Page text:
It is possible that Eritrean support for Somali radicals is so tightly held by the Office of the President and/or the Office of National Security that only a handful of Eritrean operatives really knows what´s going on. Thus, the across-the-board denials could seem sincere because the deniers aren´t in the loop and truly believe it would not be in Eritrea´s interest to aid AQ-affiliated radicals. OR
Eritrean officials are extremely disciplined in sticking to the regime´s policy line. The revealed wisdom is repeated nearly verbatim up and down the ranks. Those who deviate from the party line are canned, often with dire results. Our interlocutors may know or suspect what´s really going on but stick to the Flat Denial out of fear or conviction. The streak of Eritrean superiority that permeates the regime may lead some Eritrean officials to judge that the U.S. doesn´t really know what´s going on in Somalia and that they can bluff their way through this.
As to what to do about it, the American ambassador concluded that anything “stemming from Ethiopian or Djiboutian accounts will be dismissed by skeptics as anti-Eritrea disinformation” and that a more persuasive case could be made using “Somali factional leaders themselves, especially those who have or still do receive Eritrean support.” He added: “Eastern European contract pilots who fly into Somalia could perhaps be persuaded to share their experiences. Associates of arrested gunrunner Victor Bout may be helpful. Eritrea´s Nasair, which employs foreign crewmembers, bases an AN-76 in Bangkok and uses it for charter cargo flights in East Africa and the Middle East.”
The UN is familiar with the Eritrean regime’s habit of arming rebel groups and then (a) completely denying it and (b) refusing to co-operate with those tasked with investigations. In 2007, there was a Panel of Experts (like the Somalia Monitoring Group) mandated to examine arms flow to Darfur, Sudan. Here’s an excerpt from its report:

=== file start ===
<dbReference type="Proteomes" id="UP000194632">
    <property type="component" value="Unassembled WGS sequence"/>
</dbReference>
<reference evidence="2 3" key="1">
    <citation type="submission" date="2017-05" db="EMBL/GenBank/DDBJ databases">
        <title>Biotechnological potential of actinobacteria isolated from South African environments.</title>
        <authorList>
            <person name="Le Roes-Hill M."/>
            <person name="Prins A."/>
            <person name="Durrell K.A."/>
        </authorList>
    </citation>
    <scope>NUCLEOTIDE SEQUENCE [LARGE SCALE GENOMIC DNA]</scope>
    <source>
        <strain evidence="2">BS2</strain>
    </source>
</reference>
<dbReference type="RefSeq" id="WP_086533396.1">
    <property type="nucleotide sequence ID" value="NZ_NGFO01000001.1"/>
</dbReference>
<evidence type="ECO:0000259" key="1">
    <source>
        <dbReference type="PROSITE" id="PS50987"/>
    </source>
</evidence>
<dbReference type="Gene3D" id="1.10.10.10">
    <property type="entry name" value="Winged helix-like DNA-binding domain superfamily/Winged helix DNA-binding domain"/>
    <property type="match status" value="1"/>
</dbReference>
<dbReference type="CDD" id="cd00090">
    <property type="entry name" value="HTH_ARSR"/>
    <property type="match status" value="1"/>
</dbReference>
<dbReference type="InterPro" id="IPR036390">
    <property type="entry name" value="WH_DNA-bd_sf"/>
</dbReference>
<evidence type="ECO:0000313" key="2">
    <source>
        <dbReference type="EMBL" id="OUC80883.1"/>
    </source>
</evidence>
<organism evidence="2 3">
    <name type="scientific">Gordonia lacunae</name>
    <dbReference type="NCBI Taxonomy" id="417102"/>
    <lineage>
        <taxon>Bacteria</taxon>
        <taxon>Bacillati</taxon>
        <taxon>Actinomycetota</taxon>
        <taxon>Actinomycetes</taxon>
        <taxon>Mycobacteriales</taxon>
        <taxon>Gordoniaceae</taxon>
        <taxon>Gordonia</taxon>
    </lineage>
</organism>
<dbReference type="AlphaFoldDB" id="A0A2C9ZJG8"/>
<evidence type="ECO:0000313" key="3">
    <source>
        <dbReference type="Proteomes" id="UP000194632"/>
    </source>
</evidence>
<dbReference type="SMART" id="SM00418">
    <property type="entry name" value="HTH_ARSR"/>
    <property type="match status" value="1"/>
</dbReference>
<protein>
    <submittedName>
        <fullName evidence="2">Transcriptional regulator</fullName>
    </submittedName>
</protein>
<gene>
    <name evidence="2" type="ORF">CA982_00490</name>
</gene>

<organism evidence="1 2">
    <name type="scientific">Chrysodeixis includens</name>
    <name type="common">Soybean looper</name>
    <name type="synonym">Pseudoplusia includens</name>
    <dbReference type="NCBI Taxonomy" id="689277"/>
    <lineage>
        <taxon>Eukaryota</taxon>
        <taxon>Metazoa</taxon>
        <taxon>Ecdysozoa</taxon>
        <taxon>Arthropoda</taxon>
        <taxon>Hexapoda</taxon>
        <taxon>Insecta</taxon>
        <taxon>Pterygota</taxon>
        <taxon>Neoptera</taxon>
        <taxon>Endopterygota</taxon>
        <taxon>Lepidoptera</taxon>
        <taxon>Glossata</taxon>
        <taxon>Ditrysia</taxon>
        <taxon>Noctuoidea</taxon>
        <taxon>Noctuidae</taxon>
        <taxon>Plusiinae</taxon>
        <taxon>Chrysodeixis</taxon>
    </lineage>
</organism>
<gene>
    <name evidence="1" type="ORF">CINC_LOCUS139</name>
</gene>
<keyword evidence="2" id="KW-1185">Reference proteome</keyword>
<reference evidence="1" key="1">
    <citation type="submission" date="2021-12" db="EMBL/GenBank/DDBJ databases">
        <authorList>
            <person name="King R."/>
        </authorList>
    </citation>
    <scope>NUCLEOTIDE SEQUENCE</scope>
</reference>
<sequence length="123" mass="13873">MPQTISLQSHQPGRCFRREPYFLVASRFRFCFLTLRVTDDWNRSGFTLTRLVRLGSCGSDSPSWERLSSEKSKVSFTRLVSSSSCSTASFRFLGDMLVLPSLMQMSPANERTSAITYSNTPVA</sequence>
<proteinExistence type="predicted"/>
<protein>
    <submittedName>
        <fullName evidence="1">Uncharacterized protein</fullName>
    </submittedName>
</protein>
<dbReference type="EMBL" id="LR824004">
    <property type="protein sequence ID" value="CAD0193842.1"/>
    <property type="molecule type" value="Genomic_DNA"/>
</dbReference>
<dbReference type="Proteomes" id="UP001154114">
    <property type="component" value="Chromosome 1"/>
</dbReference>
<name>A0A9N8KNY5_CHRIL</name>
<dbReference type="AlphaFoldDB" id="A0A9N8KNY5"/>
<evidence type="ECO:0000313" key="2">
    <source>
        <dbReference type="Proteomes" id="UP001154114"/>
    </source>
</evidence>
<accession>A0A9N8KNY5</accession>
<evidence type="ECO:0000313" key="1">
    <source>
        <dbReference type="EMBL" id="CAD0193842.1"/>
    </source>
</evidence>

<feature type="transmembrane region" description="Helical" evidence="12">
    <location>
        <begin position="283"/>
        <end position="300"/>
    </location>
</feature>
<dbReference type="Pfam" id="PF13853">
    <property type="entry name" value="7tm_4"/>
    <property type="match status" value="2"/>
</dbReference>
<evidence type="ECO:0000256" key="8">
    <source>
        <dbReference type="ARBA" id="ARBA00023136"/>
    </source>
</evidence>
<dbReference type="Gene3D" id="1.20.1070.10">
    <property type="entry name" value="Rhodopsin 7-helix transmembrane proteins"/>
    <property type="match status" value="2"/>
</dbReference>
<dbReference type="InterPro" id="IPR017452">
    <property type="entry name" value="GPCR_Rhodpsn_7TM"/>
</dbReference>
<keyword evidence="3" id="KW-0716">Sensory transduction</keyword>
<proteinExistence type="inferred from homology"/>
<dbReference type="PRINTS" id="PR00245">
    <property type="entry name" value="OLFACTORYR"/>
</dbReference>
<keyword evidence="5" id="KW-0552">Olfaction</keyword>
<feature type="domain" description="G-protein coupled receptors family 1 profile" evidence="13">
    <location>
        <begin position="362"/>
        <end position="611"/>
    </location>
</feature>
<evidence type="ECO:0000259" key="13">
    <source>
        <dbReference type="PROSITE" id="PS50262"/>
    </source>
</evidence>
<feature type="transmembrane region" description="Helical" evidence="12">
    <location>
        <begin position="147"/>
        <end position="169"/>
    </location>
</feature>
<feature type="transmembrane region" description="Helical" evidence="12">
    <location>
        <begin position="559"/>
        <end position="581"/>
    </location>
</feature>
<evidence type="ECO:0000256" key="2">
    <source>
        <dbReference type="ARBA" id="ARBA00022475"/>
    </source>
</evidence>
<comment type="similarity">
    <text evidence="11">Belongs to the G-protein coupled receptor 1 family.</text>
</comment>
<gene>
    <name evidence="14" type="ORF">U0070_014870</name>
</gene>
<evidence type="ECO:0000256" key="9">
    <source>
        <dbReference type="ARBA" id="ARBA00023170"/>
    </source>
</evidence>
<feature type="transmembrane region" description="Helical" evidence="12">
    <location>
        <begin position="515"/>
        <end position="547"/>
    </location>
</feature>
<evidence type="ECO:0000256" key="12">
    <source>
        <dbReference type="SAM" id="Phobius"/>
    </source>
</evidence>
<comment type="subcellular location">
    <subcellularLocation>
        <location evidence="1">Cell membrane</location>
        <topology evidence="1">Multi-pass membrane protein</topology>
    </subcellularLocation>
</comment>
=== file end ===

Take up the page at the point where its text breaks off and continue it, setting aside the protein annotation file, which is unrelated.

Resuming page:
The Panel has investigated allegations concerning the purchase by JEM of more than 3,000 AK-47 assault rifles, 3 unspecified model rocket launchers and an unspecified quantity of 23-mm anti-aircraft guns. These weapons are believed to have been bought in a Member State, which the Panel has contacted with a view to securing more information, and the Panel will await a response before providing further information to the Committee. It is further believed that the weapons were shipped through Eritrea and from there transported by air to N’Djamena and then eastern Chad for delivery to JEM. A trip to Asmara by the Panel to meet with Eritrean Government officials to follow up on the reports could not be facilitated by the Government of Eritrea.
(Source: Report of the Panel of Experts established pursuant to resolution 1591 (2005) concerning the Sudan prepared in accordance with paragraph 2 of resolution 1713 (2006))
Unlike the Sudan panel of experts, the Eritrea Somalia Monitoring Group is better resourced and the UN sees Somalia with a higher sense of urgency than the case of Darfur. The Eritrea Somalia Monitoring Group includes multi-national experts in arms experts, transportation and maritime experts, and finance experts who have been received dozens of testimonies and pictures from those who had first-hand experience of Eritrea’s arms running in Somalia. Based in Nairobi, Kenya, they travel the world following leads and most of their damning report which has panicked the Eritrean regime, comes from Somalis who have switched sides. It appears that the Isaias regime’s decision to “bluff their way through” has been yet another miscalculation. The panicked reaction of the Eritrean regime, of issuing dire press releases every day, are a consequence of this: its reckless behavior is finally catching up with it and it is playing its sole remaining card: victim.